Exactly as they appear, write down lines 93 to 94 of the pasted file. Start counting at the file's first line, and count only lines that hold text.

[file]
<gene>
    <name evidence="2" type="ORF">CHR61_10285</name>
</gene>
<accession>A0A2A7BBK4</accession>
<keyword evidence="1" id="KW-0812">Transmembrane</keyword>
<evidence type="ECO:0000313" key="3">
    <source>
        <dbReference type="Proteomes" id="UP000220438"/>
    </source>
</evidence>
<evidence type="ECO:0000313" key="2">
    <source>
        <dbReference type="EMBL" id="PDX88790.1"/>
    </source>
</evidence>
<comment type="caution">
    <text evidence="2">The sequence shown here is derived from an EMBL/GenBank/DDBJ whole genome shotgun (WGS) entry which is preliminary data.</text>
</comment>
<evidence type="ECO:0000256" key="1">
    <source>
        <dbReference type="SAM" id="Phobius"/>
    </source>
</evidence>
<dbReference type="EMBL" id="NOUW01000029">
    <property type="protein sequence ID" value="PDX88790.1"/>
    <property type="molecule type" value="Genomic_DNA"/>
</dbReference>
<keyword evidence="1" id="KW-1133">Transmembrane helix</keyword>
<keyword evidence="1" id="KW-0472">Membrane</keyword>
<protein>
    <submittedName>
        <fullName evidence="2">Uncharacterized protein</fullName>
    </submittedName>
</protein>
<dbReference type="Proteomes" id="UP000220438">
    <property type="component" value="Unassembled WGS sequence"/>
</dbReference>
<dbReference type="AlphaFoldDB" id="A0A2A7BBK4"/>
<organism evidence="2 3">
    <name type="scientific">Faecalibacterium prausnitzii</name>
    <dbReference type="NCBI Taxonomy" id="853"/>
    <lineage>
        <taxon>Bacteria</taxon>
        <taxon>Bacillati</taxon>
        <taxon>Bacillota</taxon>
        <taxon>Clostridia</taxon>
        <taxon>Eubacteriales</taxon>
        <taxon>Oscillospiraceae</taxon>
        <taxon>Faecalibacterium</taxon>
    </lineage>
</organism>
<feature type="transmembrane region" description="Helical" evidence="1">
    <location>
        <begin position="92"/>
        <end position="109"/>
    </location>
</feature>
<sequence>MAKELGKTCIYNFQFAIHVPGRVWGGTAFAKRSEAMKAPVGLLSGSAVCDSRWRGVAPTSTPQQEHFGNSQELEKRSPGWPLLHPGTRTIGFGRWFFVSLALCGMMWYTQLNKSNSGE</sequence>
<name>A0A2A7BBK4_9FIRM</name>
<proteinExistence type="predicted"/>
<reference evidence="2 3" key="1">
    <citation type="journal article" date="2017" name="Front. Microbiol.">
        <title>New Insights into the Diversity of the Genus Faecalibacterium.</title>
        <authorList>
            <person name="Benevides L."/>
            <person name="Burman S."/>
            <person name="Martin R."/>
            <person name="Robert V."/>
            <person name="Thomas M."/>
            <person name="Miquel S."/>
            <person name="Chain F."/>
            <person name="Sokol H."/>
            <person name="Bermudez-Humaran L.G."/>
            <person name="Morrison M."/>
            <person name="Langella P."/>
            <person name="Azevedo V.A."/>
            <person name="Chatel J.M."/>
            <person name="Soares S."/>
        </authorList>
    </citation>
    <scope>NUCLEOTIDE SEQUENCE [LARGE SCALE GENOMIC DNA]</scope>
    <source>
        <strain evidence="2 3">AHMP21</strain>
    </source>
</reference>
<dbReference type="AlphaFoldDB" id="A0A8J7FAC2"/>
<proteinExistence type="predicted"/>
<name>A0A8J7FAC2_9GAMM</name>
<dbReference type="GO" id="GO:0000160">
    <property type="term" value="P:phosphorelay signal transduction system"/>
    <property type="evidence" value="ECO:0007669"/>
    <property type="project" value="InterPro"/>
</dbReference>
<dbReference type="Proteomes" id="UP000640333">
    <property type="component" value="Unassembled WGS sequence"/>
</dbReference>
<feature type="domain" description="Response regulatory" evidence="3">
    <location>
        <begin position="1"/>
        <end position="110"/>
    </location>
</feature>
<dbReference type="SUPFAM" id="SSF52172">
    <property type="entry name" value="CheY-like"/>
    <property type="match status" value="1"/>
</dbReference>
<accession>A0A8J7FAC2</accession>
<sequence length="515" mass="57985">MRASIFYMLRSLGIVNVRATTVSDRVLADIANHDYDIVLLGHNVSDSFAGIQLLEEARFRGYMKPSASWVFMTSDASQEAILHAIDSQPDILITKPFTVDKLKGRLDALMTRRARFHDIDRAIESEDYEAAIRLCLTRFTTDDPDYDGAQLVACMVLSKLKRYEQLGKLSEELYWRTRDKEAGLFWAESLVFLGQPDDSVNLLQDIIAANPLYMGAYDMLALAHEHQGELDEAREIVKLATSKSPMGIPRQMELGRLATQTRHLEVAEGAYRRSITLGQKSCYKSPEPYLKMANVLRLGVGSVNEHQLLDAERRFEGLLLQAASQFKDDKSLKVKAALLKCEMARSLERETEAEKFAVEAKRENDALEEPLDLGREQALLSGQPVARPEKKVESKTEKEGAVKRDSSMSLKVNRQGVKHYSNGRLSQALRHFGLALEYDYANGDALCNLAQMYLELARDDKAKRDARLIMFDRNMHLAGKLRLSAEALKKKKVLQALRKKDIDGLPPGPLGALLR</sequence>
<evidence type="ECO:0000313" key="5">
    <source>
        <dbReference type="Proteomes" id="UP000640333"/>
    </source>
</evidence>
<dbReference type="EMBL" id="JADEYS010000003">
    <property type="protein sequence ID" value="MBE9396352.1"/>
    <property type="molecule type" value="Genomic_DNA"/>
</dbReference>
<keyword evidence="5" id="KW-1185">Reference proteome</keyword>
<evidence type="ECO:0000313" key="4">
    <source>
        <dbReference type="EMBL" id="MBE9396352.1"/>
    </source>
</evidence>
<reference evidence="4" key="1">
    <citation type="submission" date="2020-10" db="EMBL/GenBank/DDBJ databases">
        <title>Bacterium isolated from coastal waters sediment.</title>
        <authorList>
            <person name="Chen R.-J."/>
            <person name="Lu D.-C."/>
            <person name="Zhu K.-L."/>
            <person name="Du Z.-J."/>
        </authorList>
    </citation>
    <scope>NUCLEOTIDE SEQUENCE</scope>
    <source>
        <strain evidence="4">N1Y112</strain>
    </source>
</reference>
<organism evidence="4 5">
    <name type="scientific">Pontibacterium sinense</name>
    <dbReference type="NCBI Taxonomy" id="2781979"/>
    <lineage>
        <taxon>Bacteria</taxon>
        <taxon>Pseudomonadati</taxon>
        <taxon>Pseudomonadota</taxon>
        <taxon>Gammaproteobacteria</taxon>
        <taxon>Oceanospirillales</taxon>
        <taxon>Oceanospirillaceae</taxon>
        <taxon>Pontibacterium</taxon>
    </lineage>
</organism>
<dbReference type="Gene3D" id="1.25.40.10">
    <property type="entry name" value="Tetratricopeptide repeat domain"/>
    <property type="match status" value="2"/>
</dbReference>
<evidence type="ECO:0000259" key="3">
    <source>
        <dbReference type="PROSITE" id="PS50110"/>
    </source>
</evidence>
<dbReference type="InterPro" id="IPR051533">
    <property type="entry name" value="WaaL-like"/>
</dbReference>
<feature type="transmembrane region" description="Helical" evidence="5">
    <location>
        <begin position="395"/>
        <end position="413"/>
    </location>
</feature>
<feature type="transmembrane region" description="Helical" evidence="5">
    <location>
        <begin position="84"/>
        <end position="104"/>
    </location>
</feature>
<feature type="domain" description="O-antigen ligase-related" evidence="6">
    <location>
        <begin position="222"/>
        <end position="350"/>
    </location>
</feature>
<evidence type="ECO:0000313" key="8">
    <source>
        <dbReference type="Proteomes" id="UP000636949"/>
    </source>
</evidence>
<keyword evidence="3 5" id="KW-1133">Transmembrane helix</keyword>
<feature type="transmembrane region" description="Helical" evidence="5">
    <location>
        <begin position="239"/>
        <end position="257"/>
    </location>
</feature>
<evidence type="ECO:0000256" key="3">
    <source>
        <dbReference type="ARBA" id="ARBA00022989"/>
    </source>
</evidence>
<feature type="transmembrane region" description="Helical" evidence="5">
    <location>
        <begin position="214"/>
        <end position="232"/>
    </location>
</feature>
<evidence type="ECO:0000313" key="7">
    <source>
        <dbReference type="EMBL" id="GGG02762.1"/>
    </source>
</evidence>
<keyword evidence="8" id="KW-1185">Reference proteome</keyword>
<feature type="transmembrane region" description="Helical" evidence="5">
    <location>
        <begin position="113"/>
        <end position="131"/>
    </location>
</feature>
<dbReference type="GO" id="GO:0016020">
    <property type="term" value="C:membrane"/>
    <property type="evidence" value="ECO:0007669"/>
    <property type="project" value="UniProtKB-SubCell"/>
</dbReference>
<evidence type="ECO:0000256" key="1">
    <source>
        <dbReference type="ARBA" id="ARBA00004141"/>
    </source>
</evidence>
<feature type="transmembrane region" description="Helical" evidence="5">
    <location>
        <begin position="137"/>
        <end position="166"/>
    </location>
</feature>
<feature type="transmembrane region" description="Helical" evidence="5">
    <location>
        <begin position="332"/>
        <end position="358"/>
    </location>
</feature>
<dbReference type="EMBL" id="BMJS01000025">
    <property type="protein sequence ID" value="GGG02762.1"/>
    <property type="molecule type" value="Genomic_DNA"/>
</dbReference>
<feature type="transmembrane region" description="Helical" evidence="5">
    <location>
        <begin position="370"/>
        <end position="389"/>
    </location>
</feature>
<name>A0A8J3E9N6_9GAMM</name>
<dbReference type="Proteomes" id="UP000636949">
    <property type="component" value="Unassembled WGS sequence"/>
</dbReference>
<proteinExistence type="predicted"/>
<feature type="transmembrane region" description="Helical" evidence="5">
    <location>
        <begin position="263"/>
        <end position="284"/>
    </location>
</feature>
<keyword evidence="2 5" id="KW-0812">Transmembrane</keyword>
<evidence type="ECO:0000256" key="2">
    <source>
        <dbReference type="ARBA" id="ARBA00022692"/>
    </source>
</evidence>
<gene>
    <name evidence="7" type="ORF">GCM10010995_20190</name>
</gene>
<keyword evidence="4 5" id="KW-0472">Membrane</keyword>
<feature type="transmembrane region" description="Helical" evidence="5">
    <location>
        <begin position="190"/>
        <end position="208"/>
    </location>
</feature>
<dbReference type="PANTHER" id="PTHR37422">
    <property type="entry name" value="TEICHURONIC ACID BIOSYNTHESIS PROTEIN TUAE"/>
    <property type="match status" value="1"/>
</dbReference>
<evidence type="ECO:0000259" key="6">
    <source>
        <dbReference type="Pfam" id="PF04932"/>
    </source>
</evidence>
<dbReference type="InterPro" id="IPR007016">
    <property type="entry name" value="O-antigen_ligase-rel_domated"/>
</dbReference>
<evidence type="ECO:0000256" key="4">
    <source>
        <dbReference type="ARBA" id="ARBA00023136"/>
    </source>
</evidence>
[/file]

</dbReference>
<dbReference type="Proteomes" id="UP000640333">